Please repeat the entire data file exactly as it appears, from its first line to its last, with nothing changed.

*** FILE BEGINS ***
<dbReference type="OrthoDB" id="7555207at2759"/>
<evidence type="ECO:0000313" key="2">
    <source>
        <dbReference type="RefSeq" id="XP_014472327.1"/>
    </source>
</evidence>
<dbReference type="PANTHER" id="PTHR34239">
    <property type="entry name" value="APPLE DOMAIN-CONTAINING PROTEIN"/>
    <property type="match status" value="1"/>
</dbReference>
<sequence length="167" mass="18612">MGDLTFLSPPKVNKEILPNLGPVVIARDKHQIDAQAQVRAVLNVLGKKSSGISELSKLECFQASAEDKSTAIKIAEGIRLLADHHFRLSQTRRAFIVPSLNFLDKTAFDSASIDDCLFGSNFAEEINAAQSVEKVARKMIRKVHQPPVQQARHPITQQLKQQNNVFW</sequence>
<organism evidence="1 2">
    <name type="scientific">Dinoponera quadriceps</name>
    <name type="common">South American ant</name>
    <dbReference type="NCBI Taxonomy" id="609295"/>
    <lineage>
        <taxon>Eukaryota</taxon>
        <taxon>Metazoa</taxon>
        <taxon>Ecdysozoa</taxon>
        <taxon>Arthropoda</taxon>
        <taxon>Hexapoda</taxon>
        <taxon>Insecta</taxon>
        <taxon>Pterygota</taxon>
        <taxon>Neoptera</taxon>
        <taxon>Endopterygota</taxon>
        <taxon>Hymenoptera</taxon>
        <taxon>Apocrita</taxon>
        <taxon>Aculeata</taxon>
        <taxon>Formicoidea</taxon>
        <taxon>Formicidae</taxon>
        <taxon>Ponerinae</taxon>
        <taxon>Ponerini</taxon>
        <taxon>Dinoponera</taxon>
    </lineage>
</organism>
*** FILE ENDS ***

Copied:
<dbReference type="OrthoDB" id="7555207at2759"/>
<evidence type="ECO:0000313" key="2">
    <source>
        <dbReference type="RefSeq" id="XP_014472327.1"/>
    </source>
</evidence>
<dbReference type="PANTHER" id="PTHR34239">
    <property type="entry name" value="APPLE DOMAIN-CONTAINING PROTEIN"/>
    <property type="match status" value="1"/>
</dbReference>
<sequence length="167" mass="18612">MGDLTFLSPPKVNKEILPNLGPVVIARDKHQIDAQAQVRAVLNVLGKKSSGISELSKLECFQASAEDKSTAIKIAEGIRLLADHHFRLSQTRRAFIVPSLNFLDKTAFDSASIDDCLFGSNFAEEINAAQSVEKVARKMIRKVHQPPVQQARHPITQQLKQQNNVFW</sequence>
<organism evidence="1 2">
    <name type="scientific">Dinoponera quadriceps</name>
    <name type="common">South American ant</name>
    <dbReference type="NCBI Taxonomy" id="609295"/>
    <lineage>
        <taxon>Eukaryota</taxon>
        <taxon>Metazoa</taxon>
        <taxon>Ecdysozoa</taxon>
        <taxon>Arthropoda</taxon>
        <taxon>Hexapoda</taxon>
        <taxon>Insecta</taxon>
        <taxon>Pterygota</taxon>
        <taxon>Neoptera</taxon>
        <taxon>Endopterygota</taxon>
        <taxon>Hymenoptera</taxon>
        <taxon>Apocrita</taxon>
        <taxon>Aculeata</taxon>
        <taxon>Formicoidea</taxon>
        <taxon>Formicidae</taxon>
        <taxon>Ponerinae</taxon>
        <taxon>Ponerini</taxon>
        <taxon>Dinoponera</taxon>
    </lineage>
</organism>